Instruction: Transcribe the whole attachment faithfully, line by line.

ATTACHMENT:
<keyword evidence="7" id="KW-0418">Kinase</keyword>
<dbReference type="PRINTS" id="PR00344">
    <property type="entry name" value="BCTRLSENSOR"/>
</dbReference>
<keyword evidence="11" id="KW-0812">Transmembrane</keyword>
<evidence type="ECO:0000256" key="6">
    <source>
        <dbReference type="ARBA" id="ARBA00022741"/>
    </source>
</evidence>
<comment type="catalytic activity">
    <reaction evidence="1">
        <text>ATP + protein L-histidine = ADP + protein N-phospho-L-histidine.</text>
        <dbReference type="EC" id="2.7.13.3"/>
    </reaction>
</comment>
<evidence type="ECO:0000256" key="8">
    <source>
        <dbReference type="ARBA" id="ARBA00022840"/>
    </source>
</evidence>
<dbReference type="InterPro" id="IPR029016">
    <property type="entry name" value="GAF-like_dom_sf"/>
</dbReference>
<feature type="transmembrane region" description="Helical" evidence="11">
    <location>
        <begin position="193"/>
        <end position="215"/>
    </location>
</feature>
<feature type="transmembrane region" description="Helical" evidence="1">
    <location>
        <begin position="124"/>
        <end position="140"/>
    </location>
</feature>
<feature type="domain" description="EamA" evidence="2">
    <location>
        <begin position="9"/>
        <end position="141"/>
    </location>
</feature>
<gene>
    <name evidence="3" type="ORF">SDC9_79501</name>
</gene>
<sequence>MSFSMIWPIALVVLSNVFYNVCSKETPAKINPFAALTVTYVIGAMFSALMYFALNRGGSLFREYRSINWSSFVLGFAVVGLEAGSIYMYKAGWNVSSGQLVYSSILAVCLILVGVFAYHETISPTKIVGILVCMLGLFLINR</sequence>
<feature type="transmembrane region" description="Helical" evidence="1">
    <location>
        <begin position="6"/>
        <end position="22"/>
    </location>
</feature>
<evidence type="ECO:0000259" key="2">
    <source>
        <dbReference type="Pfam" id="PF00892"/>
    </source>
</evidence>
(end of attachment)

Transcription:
<keyword evidence="7" id="KW-0418">Kinase</keyword>
<dbReference type="PRINTS" id="PR00344">
    <property type="entry name" value="BCTRLSENSOR"/>
</dbReference>
<keyword evidence="11" id="KW-0812">Transmembrane</keyword>
<evidence type="ECO:0000256" key="6">
    <source>
        <dbReference type="ARBA" id="ARBA00022741"/>
    </source>
</evidence>
<comment type="catalytic activity">
    <reaction evidence="1">
        <text>ATP + protein L-histidine = ADP + protein N-phospho-L-histidine.</text>
        <dbReference type="EC" id="2.7.13.3"/>
    </reaction>
</comment>
<evidence type="ECO:0000256" key="8">
    <source>
        <dbReference type="ARBA" id="ARBA00022840"/>
    </source>
</evidence>
<dbReference type="InterPro" id="IPR029016">
    <property type="entry name" value="GAF-like_dom_sf"/>
</dbReference>
<feature type="transmembrane region" description="Helical" evidence="11">
    <location>
        <begin position="193"/>
        <end position="215"/>
    </location>
</feature>
<feature type="transmembrane region" description="Helical" evidence="1">
    <location>
        <begin position="124"/>
        <end position="140"/>
    </location>
</feature>
<feature type="domain" description="EamA" evidence="2">
    <location>
        <begin position="9"/>
        <end position="141"/>
    </location>
</feature>
<gene>
    <name evidence="3" type="ORF">SDC9_79501</name>
</gene>
<sequence>MSFSMIWPIALVVLSNVFYNVCSKETPAKINPFAALTVTYVIGAMFSALMYFALNRGGSLFREYRSINWSSFVLGFAVVGLEAGSIYMYKAGWNVSSGQLVYSSILAVCLILVGVFAYHETISPTKIVGILVCMLGLFLINR</sequence>
<feature type="transmembrane region" description="Helical" evidence="1">
    <location>
        <begin position="6"/>
        <end position="22"/>
    </location>
</feature>
<evidence type="ECO:0000259" key="2">
    <source>
        <dbReference type="Pfam" id="PF00892"/>
    </source>
</evidence>